Even more importantly, open source means WordPress is transferable—you’re not locked-in with a particular provider as you grow and develop your site, and because there’s a vibrant community of WordPress developers all around the world, WordPress experts are widely available for full-time or freelance hire.
You get to choose the features and functionality that are right for your digital requirements, as well as your web host.
While proprietary solutions offer various levels of out-of-the-box functionality, the nature of closed software is that it’s restrictive to a single platform, and it makes adding custom functionality or moving to a new provider a potentially labor-intensive, high-cost endeavor.
For businesses considering migrating from Sitecore to WordPress, working with a specialist agency such as Illustrate Digital minimizes those high-cost, labor-intensive risks by focusing on business objectives from the beginning of the discovery process to understand the underlying reasons for a migration.
Migrating from any CMS will always require a well-thought-out and properly planned migration strategy, and Sitecore is no exception, but with the right team guiding your website from one CMS to another, you can build a successful plan that includes the redesign and restructuring of any content.
As detailed in the full report, Sitecore meets the digital marketing and website needs for many enterprise-level businesses, but it pales in comparison to WordPress when it comes to ease-of-use, flexibility, agility, and total cost of ownership.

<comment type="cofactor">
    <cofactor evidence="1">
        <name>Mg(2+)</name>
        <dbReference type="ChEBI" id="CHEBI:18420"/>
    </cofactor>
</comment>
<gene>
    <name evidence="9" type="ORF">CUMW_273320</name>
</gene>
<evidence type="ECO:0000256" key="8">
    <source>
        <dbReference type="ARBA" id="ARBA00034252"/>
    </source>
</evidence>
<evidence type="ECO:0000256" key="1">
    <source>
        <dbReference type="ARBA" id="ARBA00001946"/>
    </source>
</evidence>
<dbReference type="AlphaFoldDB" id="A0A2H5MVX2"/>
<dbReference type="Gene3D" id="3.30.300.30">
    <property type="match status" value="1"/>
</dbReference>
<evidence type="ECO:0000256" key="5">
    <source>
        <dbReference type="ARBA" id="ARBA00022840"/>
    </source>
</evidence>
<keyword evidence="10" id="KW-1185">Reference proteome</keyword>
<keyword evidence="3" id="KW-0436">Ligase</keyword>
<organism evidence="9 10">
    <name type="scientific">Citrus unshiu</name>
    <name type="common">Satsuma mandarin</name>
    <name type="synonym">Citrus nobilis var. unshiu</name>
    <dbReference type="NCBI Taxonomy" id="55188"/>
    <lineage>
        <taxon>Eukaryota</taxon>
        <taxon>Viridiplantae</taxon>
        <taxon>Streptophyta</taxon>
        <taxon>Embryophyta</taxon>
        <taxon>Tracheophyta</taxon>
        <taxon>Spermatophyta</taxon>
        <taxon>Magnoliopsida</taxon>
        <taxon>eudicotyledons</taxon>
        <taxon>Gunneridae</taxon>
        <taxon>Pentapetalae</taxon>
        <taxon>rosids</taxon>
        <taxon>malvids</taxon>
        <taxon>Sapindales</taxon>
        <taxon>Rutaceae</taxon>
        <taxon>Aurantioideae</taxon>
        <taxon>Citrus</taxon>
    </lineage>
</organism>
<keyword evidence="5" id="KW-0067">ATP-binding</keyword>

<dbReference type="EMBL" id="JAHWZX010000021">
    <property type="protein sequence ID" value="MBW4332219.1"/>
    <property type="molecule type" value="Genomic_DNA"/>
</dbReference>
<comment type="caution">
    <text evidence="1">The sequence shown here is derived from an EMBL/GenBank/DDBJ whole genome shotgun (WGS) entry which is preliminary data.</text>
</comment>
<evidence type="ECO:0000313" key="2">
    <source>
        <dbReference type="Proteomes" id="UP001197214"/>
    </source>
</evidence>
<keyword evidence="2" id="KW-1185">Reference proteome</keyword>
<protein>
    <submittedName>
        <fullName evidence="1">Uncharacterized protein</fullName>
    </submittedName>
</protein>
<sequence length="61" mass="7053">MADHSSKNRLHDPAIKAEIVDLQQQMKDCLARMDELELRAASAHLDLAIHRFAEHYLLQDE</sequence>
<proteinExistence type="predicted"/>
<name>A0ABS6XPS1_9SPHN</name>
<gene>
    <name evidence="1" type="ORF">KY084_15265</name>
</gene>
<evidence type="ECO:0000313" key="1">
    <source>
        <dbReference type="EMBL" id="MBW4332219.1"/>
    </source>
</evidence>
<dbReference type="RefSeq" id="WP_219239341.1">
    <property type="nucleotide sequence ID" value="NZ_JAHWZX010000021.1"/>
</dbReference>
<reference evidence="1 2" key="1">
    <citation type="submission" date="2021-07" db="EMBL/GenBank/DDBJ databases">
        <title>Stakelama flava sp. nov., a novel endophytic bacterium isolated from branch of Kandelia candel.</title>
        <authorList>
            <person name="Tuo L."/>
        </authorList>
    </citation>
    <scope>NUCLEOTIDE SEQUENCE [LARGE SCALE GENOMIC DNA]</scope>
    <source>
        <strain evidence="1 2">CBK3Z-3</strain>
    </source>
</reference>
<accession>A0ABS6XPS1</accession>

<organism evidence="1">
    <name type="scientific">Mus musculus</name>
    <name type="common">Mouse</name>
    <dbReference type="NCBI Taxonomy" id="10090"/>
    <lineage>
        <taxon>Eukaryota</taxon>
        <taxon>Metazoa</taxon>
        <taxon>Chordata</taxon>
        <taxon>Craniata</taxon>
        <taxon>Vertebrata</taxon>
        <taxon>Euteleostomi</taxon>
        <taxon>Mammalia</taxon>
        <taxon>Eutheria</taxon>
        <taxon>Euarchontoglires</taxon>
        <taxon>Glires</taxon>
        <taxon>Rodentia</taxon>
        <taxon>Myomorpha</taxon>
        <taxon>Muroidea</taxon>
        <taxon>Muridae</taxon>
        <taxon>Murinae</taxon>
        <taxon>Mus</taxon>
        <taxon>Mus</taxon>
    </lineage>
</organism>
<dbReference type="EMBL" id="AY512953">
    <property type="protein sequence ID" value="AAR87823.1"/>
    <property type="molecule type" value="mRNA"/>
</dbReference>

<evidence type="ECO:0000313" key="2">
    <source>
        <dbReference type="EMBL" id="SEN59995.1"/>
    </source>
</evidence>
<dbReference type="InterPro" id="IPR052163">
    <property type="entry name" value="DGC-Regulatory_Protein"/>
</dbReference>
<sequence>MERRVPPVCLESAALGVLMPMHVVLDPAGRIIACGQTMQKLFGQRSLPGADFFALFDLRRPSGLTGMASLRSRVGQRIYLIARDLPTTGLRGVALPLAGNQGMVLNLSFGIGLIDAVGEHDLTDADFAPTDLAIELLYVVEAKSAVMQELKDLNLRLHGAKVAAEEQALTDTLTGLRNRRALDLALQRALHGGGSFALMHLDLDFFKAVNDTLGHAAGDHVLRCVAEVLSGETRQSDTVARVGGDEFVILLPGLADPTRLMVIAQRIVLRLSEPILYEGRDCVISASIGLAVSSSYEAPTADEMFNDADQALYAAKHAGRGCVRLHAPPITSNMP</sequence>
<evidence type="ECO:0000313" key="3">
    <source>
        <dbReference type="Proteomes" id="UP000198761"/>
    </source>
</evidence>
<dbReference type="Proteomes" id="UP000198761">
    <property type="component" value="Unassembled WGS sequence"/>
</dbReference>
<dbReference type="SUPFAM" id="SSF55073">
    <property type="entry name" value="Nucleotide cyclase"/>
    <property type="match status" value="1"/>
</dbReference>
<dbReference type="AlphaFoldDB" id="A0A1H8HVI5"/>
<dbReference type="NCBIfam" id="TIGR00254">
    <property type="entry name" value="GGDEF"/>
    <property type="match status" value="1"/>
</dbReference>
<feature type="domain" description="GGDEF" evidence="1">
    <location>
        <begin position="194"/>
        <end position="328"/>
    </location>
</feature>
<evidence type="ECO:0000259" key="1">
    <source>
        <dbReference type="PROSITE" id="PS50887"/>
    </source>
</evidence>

WordPress vs. Sitecore FAQs
Comparing Sitecore and WordPress: Which CMS Offers Greater Customization?
Sitecore remains a popular choice at the enterprise level where content management is usually less about ease of setup and more about capabilities for deeper personalization and customization.
However, unlocking Sitecore’s functionality is not as straightforward as some users might like. The complex development cycles typically associated with this CMS are not conducive to market agility and often represent a slower time to market.
This isn’t to say that deeper personalization and customization isn’t possible with WordPress—it can in fact rival Sitecore when it’s put to effective use. A WordPress specialist agency that is well-versed in UX, such as Illustrate Digital, can elevate far beyond WordPress’ built-in functionality, and combined with WP Engine’s enterprise WordPress hosting platform, even the largest digital footprints can realize greater agility and cost savings by leveraging WordPress.